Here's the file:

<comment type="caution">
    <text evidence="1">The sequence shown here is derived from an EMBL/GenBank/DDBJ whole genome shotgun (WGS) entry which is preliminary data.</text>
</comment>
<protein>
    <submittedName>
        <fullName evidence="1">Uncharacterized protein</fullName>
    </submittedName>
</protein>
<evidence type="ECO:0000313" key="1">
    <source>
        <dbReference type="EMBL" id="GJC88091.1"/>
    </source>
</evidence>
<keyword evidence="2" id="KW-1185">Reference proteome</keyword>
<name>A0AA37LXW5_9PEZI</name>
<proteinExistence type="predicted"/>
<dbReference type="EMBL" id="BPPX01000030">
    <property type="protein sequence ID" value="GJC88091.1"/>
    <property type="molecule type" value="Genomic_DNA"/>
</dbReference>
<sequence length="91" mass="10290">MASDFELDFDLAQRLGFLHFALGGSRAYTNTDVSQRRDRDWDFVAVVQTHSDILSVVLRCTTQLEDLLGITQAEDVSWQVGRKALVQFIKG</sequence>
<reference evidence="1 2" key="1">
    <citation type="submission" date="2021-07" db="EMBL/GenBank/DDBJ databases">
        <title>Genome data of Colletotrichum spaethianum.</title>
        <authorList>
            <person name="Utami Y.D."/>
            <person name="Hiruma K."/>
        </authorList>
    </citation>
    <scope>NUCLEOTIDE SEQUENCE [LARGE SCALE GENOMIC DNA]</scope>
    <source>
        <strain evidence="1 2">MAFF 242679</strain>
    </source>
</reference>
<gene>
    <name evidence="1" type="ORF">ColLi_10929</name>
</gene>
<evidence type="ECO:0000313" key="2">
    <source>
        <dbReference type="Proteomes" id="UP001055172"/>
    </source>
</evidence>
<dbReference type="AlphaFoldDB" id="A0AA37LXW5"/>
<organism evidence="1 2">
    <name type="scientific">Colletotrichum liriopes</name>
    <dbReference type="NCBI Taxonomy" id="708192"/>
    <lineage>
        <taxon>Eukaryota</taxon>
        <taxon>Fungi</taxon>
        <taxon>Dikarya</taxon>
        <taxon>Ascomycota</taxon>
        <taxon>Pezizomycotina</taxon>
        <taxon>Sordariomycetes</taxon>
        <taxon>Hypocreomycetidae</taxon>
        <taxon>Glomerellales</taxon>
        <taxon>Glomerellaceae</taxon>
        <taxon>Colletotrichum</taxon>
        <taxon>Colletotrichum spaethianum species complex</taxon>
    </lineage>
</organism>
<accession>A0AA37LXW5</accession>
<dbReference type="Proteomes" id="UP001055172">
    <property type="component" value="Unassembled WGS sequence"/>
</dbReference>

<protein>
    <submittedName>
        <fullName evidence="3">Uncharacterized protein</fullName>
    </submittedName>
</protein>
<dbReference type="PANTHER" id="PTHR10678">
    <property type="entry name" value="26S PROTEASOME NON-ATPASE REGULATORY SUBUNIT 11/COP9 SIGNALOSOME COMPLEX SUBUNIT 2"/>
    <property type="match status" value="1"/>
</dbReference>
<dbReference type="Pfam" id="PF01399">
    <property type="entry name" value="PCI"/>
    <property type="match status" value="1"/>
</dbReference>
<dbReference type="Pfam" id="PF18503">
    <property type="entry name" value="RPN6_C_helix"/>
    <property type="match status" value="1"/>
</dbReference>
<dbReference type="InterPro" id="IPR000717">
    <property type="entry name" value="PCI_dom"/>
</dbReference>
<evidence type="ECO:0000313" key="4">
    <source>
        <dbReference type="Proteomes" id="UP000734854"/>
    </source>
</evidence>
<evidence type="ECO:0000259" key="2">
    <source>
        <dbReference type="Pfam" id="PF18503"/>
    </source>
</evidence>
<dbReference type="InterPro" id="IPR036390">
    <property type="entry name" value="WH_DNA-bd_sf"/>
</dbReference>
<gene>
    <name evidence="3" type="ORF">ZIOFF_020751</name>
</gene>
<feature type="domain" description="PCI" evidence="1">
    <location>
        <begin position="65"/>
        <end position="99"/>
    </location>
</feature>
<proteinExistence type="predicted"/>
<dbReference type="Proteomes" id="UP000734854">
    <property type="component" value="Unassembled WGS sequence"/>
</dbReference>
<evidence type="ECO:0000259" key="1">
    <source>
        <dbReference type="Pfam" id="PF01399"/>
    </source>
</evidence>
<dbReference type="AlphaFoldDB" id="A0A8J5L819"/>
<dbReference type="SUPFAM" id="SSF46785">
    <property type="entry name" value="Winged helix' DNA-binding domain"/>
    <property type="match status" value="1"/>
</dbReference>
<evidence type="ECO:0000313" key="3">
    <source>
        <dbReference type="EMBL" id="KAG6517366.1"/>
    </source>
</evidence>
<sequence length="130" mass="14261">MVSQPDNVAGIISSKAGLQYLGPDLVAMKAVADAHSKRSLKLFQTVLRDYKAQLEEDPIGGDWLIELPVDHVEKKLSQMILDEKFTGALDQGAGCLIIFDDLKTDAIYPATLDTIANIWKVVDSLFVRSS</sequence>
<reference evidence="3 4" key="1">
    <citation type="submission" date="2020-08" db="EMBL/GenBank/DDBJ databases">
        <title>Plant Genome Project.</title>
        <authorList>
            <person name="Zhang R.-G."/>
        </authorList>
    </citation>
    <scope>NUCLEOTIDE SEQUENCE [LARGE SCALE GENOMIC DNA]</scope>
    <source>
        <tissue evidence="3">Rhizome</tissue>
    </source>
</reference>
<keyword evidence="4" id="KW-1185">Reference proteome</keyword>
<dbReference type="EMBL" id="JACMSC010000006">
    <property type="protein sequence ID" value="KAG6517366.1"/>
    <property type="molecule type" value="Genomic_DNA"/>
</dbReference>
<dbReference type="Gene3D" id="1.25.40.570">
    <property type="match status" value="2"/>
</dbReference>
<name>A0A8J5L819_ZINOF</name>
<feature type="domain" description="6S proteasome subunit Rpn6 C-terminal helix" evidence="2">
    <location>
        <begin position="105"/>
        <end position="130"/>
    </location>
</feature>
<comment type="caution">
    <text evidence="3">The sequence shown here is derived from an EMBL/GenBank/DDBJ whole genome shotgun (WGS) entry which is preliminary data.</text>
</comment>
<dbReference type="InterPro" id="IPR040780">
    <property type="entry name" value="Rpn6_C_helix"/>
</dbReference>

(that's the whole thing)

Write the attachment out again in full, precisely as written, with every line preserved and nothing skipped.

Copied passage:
<comment type="caution">
    <text evidence="1">The sequence shown here is derived from an EMBL/GenBank/DDBJ whole genome shotgun (WGS) entry which is preliminary data.</text>
</comment>
<protein>
    <submittedName>
        <fullName evidence="1">Uncharacterized protein</fullName>
    </submittedName>
</protein>
<evidence type="ECO:0000313" key="1">
    <source>
        <dbReference type="EMBL" id="GJC88091.1"/>
    </source>
</evidence>
<keyword evidence="2" id="KW-1185">Reference proteome</keyword>
<name>A0AA37LXW5_9PEZI</name>
<proteinExistence type="predicted"/>
<dbReference type="EMBL" id="BPPX01000030">
    <property type="protein sequence ID" value="GJC88091.1"/>
    <property type="molecule type" value="Genomic_DNA"/>
</dbReference>
<sequence length="91" mass="10290">MASDFELDFDLAQRLGFLHFALGGSRAYTNTDVSQRRDRDWDFVAVVQTHSDILSVVLRCTTQLEDLLGITQAEDVSWQVGRKALVQFIKG</sequence>
<reference evidence="1 2" key="1">
    <citation type="submission" date="2021-07" db="EMBL/GenBank/DDBJ databases">
        <title>Genome data of Colletotrichum spaethianum.</title>
        <authorList>
            <person name="Utami Y.D."/>
            <person name="Hiruma K."/>
        </authorList>
    </citation>
    <scope>NUCLEOTIDE SEQUENCE [LARGE SCALE GENOMIC DNA]</scope>
    <source>
        <strain evidence="1 2">MAFF 242679</strain>
    </source>
</reference>
<gene>
    <name evidence="1" type="ORF">ColLi_10929</name>
</gene>
<evidence type="ECO:0000313" key="2">
    <source>
        <dbReference type="Proteomes" id="UP001055172"/>
    </source>
</evidence>
<dbReference type="AlphaFoldDB" id="A0AA37LXW5"/>
<organism evidence="1 2">
    <name type="scientific">Colletotrichum liriopes</name>
    <dbReference type="NCBI Taxonomy" id="708192"/>
    <lineage>
        <taxon>Eukaryota</taxon>
        <taxon>Fungi</taxon>
        <taxon>Dikarya</taxon>
        <taxon>Ascomycota</taxon>
        <taxon>Pezizomycotina</taxon>
        <taxon>Sordariomycetes</taxon>
        <taxon>Hypocreomycetidae</taxon>
        <taxon>Glomerellales</taxon>
        <taxon>Glomerellaceae</taxon>
        <taxon>Colletotrichum</taxon>
        <taxon>Colletotrichum spaethianum species complex</taxon>
    </lineage>
</organism>
<accession>A0AA37LXW5</accession>
<dbReference type="Proteomes" id="UP001055172">
    <property type="component" value="Unassembled WGS sequence"/>
</dbReference>

<protein>
    <submittedName>
        <fullName evidence="3">Uncharacterized protein</fullName>
    </submittedName>
</protein>
<dbReference type="PANTHER" id="PTHR10678">
    <property type="entry name" value="26S PROTEASOME NON-ATPASE REGULATORY SUBUNIT 11/COP9 SIGNALOSOME COMPLEX SUBUNIT 2"/>
    <property type="match status" value="1"/>
</dbReference>
<dbReference type="Pfam" id="PF01399">
    <property type="entry name" value="PCI"/>
    <property type="match status" value="1"/>
</dbReference>
<dbReference type="Pfam" id="PF18503">
    <property type="entry name" value="RPN6_C_helix"/>
    <property type="match status" value="1"/>
</dbReference>
<dbReference type="InterPro" id="IPR000717">
    <property type="entry name" value="PCI_dom"/>
</dbReference>
<evidence type="ECO:0000313" key="4">
    <source>
        <dbReference type="Proteomes" id="UP000734854"/>
    </source>
</evidence>
<evidence type="ECO:0000259" key="2">
    <source>
        <dbReference type="Pfam" id="PF18503"/>
    </source>
</evidence>
<dbReference type="InterPro" id="IPR036390">
    <property type="entry name" value="WH_DNA-bd_sf"/>
</dbReference>
<gene>
    <name evidence="3" type="ORF">ZIOFF_020751</name>
</gene>
<feature type="domain" description="PCI" evidence="1">
    <location>
        <begin position="65"/>
        <end position="99"/>
    </location>
</feature>
<proteinExistence type="predicted"/>
<dbReference type="Proteomes" id="UP000734854">
    <property type="component" value="Unassembled WGS sequence"/>
</dbReference>
<evidence type="ECO:0000259" key="1">
    <source>
        <dbReference type="Pfam" id="PF01399"/>
    </source>
</evidence>
<dbReference type="AlphaFoldDB" id="A0A8J5L819"/>
<dbReference type="SUPFAM" id="SSF46785">
    <property type="entry name" value="Winged helix' DNA-binding domain"/>
    <property type="match status" value="1"/>
</dbReference>
<evidence type="ECO:0000313" key="3">
    <source>
        <dbReference type="EMBL" id="KAG6517366.1"/>
    </source>
</evidence>
<sequence length="130" mass="14261">MVSQPDNVAGIISSKAGLQYLGPDLVAMKAVADAHSKRSLKLFQTVLRDYKAQLEEDPIGGDWLIELPVDHVEKKLSQMILDEKFTGALDQGAGCLIIFDDLKTDAIYPATLDTIANIWKVVDSLFVRSS</sequence>
<reference evidence="3 4" key="1">
    <citation type="submission" date="2020-08" db="EMBL/GenBank/DDBJ databases">
        <title>Plant Genome Project.</title>
        <authorList>
            <person name="Zhang R.-G."/>
        </authorList>
    </citation>
    <scope>NUCLEOTIDE SEQUENCE [LARGE SCALE GENOMIC DNA]</scope>
    <source>
        <tissue evidence="3">Rhizome</tissue>
    </source>
</reference>
<keyword evidence="4" id="KW-1185">Reference proteome</keyword>
<dbReference type="EMBL" id="JACMSC010000006">
    <property type="protein sequence ID" value="KAG6517366.1"/>
    <property type="molecule type" value="Genomic_DNA"/>
</dbReference>
<dbReference type="Gene3D" id="1.25.40.570">
    <property type="match status" value="2"/>
</dbReference>
<name>A0A8J5L819_ZINOF</name>
<feature type="domain" description="6S proteasome subunit Rpn6 C-terminal helix" evidence="2">
    <location>
        <begin position="105"/>
        <end position="130"/>
    </location>
</feature>
<comment type="caution">
    <text evidence="3">The sequence shown here is derived from an EMBL/GenBank/DDBJ whole genome shotgun (WGS) entry which is preliminary data.</text>
</comment>
<dbReference type="InterPro" id="IPR040780">
    <property type="entry name" value="Rpn6_C_helix"/>
</dbReference>